The Ultimate Criteria for Theology
Theology is thinking (logos) about God (theos). It is a good and necessary discipline, but only so long as it is centered on Christ. All of our speculation and debate about such things as God’s character, power, and glory must be done with our focus on Jesus Christ—more specifically, on the decisive act by which he reveals God and redeems humanity, his death on the cross.
The definitive thing to be said about God’s character is found here: God dies for sinners on a God-forsaken cross.
The definitive thing to be said about God’s power is found here: God allows himself to be crucified on a cross for sinners.
The definitive thing to be said about God’s glory is found here: God dies a horrifying, God-forsaken death upon the cross.
God’s character, power and glory are decisively revealed on the cross. Though it is “foolishness” to the natural mind, the cross is the power and wisdom of God to all who believe (1 Cor 1:18f). If we entertain concepts of God’s character, power, and glory that are inconsistent with what is revealed here, our thoughts are outside of Jesus Christ. Every thought about God, every mental picture we entertain about God, every single emotion that is “raised up against the knowledge of God” must be taken “captive to obey Christ” (2 Cor 10:5).
The true God revealed in Jesus Christ is not at all what the natural mind would expect—it is “foolishness”—for our natural expectations are influenced by our experiences in a fallen world that is permeated with the foundational lie of the serpent. We create a god of our own designs by magnifying our own fallen conceptions of character, power, and glory. Consequently, sometimes God’s character, power, and glory are presented in ways that don’t even resemble Jesus Christ, even within the Christian tradition. For instance, we often project onto the screen of heaven a cosmic Caesar, controlling the world through coercive power and intimidation rather than accepting God’s definition of himself in the crucified Jesus Christ. Such mental chimeras may inspire fear, but they do not transform us to become outrageous lovers.
The only hope we have of getting out of this fallen condition and walking in the ecstatic love of the triune God is to resolve that God’s revelation in Christ is true, however much it may contradict our fallen, worldly expectations. When the deceptive veil over our mind is removed and we see the glory of God shining in the face of Jesus Christ and when we fix our eyes on Jesus, we find a picture of God that could not possibly be more loving and beautiful. For here we find God going to the greatest extreme possible—suffering a God-forsaken, hellish death at the hands of the very creatures for whom he was dying! This is the greatest expression of love imaginable, and it alone reveals the truth about who the eternal, triune God is. God is this kind of love.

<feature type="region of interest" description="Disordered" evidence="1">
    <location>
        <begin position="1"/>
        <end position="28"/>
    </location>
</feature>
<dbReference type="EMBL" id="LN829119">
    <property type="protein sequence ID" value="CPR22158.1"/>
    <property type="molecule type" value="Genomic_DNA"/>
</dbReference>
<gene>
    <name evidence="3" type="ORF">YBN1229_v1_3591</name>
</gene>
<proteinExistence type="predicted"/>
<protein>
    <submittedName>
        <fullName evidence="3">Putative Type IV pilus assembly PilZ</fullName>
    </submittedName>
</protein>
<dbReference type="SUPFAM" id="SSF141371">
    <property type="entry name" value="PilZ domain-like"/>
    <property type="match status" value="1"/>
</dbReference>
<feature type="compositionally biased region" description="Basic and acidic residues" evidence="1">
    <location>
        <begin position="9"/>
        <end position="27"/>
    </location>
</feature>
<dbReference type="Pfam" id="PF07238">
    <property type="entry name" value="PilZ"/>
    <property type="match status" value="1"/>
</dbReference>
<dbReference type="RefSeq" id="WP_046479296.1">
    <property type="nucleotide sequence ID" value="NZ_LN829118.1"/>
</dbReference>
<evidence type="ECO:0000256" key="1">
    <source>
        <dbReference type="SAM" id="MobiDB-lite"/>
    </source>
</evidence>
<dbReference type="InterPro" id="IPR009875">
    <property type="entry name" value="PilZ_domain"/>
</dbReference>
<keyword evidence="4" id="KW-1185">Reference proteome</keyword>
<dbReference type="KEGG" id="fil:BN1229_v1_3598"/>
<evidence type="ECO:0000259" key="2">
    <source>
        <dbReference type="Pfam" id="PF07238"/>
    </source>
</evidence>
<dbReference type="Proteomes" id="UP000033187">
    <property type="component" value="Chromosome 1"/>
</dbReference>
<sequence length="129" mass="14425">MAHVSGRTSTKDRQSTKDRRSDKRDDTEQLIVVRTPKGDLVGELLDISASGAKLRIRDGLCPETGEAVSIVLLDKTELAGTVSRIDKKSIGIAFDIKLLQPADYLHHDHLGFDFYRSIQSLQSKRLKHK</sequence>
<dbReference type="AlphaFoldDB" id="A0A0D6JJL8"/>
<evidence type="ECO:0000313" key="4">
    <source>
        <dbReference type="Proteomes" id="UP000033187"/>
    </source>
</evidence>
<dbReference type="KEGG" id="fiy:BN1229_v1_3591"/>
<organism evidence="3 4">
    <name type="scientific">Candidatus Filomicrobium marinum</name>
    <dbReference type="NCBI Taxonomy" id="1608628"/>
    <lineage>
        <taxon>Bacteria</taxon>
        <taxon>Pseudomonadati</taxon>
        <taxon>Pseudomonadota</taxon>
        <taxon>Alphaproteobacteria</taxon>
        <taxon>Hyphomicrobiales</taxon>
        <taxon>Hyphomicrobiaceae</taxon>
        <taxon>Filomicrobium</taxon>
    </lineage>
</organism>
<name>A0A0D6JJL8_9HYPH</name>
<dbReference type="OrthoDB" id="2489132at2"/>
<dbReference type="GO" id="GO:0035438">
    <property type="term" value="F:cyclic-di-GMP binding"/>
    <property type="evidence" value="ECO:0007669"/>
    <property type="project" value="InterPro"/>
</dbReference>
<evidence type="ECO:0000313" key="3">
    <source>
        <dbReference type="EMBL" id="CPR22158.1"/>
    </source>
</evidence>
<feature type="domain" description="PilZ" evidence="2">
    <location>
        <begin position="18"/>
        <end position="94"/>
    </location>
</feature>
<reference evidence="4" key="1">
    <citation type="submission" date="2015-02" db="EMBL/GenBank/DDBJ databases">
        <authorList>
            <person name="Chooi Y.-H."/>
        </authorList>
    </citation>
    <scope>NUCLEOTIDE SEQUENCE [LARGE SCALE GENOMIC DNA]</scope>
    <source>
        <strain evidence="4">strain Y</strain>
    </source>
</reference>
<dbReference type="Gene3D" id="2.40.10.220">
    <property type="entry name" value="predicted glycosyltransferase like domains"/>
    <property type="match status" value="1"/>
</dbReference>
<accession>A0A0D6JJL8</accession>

This is the ultimate criteria for all theology. Any other estimation of God will block not only our ability to think rightly about God, but also to love like God loves.
—Adapted from Repenting of Religion, pages 132-133
Image by brownpau via Flickr
In a previous post, I wrote about the Christocentric interpretation of the Scriptures espoused by the magisterial Reformers, specifically Luther and Calvin. Their hermeneutic was focused on the work and the offices of Christ, but in my opinion the Anabaptists surpasses their approach because it focused on the person of Christ with an unparalleled emphasis…
Greg talks about the nouns and verbs of God. Dan talks about unicorns named Gary. http://traffic.libsyn.com/askgregboyd/Episode_0411.mp3
In my previous post I addressed two of the three parables that Paul Copan argues present God in violent ways. Today I will address the third, which is the parable of a vineyard owner with hostile tenants (Matthew 21:33-41; Luke 20:9-13). This parable differs from the previous two parables. Whereas the previous parables deal with…
During the twentieth century the development of a Christocentric reading of the Scriptures—which is crucial to understanding what I argue in Crucifixion of the Warrior God—surged in the wake of Karl Barth’s publication of his Romans commentary in 1916. It was justifiably described as a “bombshell” that fell “on the playground of the theologians,” demolishing…
There is this passage that has sometimes been labeled “Isaiah’s Little Apocalypse” that proclaims how the Lord will “lay waste,” “destroy,” and “ruin” the earth. (The following builds on this previous post which identifies a dual speech pattern of God). It begins with: The LORD is going to lay waste the earth and devastate…
Over the last few posts, I’ve been arguing that the cross represents the thematic center of everything Jesus was about. Hence, rather than striving to have a “Christocentric” theology — which is so broad it means next to nothing—we ought to sharpen our focus by striving for a “cruciform” theology. I then offered some suggestions…